In the work that we do at ICIMOD, it has been quite inspiring to bring together different perspectives, and to engage actively with communities. It is not only communities but also governments that appreciate this approach in the region. There is no one-size-fits-all approach to build resilience, and it does take some training and experience. For example, it is crucial to recognize that people might value different things in life. Sometimes, working with people on the ground is more time-consuming than top down measures, but it is certainly the approach that needs to be used more in the future – because in our experience in this region and other mountain areas, it is the only one that works.
In this context, it is encouraging that people in the HKH region are keen to understand and learn about what is happening. They have been open to scientific knowledge provided, for example about how climate change is affecting water systems, and how this has consequences for energy systems. It has therefore been possible to get science-based resilience strategies higher up on the agendas of local policy-makers. Of course, there is a debate about what can and should be done now as opposed to later, given the very tight and limited resources available. But, unlike in some parts of the world where there is a lot of political polarization, people in the HKH region have been very open to science-based messages. In the HKH region, lack of regional integration is a real concern that inhibits economic growth and development in its many dimensions, and has led to conflict. On the other hand, many people in other countries appreciate their shared cultures and background, and recognize the joint challenge of climate change in mountain areas. ICIMOD has therefore been working across boundaries, bringing countries together to address mountain environments and livelihood development. Communities and governments across HKH countries, while diverse, have similar challenges like addressing climate change. ICIMOD has set up platforms to bring scientists, communities, practitioners and policy-makers together, and in spite of political differences, there is a good understanding between participants. Perhaps crises like COVID-19 and climate change are also a perfect opportunity for countries to come together and put together a vision of sustainable development that includes what is important for mountain people.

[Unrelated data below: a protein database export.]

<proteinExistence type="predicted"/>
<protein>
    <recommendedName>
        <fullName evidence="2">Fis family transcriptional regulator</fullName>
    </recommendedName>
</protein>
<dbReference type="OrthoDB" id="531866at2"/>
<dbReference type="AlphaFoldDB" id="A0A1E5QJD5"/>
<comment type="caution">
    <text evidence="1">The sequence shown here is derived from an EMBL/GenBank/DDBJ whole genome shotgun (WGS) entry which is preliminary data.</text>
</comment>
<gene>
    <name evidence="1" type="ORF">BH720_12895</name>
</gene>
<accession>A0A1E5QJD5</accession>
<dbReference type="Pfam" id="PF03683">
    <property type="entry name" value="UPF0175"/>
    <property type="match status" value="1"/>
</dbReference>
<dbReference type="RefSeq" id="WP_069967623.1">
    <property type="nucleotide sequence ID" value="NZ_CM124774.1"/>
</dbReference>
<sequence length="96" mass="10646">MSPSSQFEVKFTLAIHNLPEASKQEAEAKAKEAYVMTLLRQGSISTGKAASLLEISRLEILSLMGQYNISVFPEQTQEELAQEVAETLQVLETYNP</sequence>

David Molden is the Director General of the International Centre for Integrated Mountain Development (ICIMOD), an intergovernmental knowledge organization dedicated to the mountains and people of the Hindu Kush Himalayan region. He comes from a background specializing in water resource management and sustainable mountain development with an interest in integrating social, technical, environmental, community and policy views for better management of natural resources.